Search Results for 'poet'
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History was indeed made on November 8 when Donald Trump was elected 45th president of the United States. I am not quite sure why history was made, a Republican beating a Democrat is not new, but it certainly feels like something immense has happened. Only something immense could sway the US electorate from voting to return a black Democrat in 2012, to voting four years later for a white billionaire Republican who holds overtly racist and misogynistic views.
It was the action that went down in military history as much for its commanders’ incompetence as for its soldiers’ perceived heroism.
BACK IN the day, when the only poetry textbooks in our secondary schools were Intermediate Cert Poetry and Leaving Cert Poetry, should an intrepid pupil have the temerity to ask “What is poetry?” the answer generally given was “a lyric”.
“IF EVER you go to Dublin Town/In a hundred years or so/Inquire for me in Baggot Street/And what I was like to know” wrote the poet Patrick Kavanagh, but you do not have to go to Dublin to find out about him.
POST-HEANEY, Irish poetry is in desperate need of a 'next big thing'. It should, preferably, be a poet with a haircut sufficiently stylish to allow him/her at least pretend to be young.
The Galway Board of the Town Commissioners was established in the early 1830s and one of its first objectives was the provision of gas lighting in the city. In December 1836, the commissioners invited a Mr Lyddle from Glasgow to do a survey of the town and he recommended the establishment of a Galway Gas Company. His advice was taken. Shares were snapped up, an agreement was reached between the company and the town commission, and the Rev D’Arcy was appointed company secretary.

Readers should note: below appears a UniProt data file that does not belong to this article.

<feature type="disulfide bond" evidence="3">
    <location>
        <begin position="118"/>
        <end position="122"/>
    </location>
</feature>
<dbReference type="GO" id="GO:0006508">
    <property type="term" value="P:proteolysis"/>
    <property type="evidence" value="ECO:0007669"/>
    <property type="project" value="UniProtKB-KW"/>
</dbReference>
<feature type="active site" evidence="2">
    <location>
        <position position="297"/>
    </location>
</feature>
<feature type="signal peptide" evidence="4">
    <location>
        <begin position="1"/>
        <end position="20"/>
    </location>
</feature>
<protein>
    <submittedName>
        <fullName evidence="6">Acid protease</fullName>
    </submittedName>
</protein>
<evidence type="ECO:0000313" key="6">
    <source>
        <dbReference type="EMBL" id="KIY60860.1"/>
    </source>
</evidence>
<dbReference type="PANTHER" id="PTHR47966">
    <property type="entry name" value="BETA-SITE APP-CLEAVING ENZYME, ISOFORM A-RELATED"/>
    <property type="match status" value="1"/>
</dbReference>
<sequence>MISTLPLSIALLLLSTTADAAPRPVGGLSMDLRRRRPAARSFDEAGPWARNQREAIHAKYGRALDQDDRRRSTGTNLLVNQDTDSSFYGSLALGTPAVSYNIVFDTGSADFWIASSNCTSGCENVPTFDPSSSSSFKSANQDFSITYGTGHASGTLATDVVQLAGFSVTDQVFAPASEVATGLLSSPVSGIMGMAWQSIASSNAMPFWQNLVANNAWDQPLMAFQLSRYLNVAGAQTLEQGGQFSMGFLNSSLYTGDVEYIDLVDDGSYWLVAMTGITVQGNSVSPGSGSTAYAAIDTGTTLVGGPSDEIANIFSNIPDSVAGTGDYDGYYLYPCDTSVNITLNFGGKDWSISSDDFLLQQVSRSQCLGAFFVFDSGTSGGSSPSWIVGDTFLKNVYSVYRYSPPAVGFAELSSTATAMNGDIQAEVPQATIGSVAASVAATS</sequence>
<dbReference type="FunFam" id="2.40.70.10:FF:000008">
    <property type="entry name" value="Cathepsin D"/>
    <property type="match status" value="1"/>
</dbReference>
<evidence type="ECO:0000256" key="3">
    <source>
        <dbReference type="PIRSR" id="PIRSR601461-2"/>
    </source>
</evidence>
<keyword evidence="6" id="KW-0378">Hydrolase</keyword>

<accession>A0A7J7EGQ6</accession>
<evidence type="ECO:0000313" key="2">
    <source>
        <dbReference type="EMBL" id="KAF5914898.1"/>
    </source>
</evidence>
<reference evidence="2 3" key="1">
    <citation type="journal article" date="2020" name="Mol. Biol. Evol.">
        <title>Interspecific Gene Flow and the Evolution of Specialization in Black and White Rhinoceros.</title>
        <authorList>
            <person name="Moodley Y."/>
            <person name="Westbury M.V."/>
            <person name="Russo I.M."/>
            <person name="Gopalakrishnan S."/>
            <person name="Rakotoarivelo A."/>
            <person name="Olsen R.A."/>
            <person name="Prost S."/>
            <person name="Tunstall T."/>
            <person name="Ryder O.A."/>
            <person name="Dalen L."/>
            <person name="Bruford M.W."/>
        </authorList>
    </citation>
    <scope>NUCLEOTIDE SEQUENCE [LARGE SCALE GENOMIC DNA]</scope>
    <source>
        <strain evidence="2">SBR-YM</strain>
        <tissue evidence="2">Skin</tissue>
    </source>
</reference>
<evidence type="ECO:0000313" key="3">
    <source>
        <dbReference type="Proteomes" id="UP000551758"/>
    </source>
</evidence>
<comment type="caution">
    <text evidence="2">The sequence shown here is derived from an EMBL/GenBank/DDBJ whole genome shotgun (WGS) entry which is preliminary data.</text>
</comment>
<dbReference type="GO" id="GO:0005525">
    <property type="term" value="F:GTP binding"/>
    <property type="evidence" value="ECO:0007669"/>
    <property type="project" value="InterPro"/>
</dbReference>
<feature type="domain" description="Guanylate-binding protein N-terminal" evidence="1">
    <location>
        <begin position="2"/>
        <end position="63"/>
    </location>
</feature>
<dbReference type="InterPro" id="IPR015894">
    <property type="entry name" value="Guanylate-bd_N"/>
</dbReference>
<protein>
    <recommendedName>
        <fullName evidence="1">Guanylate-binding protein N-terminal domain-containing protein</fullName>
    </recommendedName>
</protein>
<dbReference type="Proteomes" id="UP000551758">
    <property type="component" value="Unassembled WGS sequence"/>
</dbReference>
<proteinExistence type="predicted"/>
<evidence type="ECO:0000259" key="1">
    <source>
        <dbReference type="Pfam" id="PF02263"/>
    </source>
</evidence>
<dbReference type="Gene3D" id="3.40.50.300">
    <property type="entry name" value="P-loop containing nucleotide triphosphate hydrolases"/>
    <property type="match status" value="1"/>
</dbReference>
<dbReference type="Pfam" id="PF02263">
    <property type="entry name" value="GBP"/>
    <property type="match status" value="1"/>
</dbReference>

He is originally from Youghal, and now resides in France, but it was while living in Galway that Adam White first discovered his poetic voice at The Crane Bar, and he discovered true romance on Inishbofin.
AN EMINENT literary gent recently used the pages of a leading poetry journal to take issue with “the new troubadours of protest and dissent whose combative views” are, he claimed, “promulgated like Papal bulls.”
LEADING GALWAY poets like Gerry Hanberry, Alvy Carragher, Miceál Kearney, Pete Mullineaux, and Marie Cadden will read at the 2017 Over The Edge Poetry Book Showcase, which takes place next week.